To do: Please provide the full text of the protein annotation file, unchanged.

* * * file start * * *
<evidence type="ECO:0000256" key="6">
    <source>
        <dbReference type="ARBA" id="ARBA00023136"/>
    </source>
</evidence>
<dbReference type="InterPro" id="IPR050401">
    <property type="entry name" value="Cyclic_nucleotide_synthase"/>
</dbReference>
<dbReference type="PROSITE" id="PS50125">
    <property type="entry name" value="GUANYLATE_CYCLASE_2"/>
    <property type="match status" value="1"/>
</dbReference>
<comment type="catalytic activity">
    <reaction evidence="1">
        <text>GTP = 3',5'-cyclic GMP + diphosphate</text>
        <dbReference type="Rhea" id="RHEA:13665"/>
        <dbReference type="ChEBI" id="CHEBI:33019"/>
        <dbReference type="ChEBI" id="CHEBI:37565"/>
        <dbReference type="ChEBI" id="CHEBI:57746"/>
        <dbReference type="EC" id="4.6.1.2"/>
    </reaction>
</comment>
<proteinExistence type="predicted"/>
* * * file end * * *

<evidence type="ECO:0000256" key="6">
    <source>
        <dbReference type="ARBA" id="ARBA00023136"/>
    </source>
</evidence>
<dbReference type="InterPro" id="IPR050401">
    <property type="entry name" value="Cyclic_nucleotide_synthase"/>
</dbReference>
<dbReference type="PROSITE" id="PS50125">
    <property type="entry name" value="GUANYLATE_CYCLASE_2"/>
    <property type="match status" value="1"/>
</dbReference>
<comment type="catalytic activity">
    <reaction evidence="1">
        <text>GTP = 3',5'-cyclic GMP + diphosphate</text>
        <dbReference type="Rhea" id="RHEA:13665"/>
        <dbReference type="ChEBI" id="CHEBI:33019"/>
        <dbReference type="ChEBI" id="CHEBI:37565"/>
        <dbReference type="ChEBI" id="CHEBI:57746"/>
        <dbReference type="EC" id="4.6.1.2"/>
    </reaction>
</comment>
<proteinExistence type="predicted"/>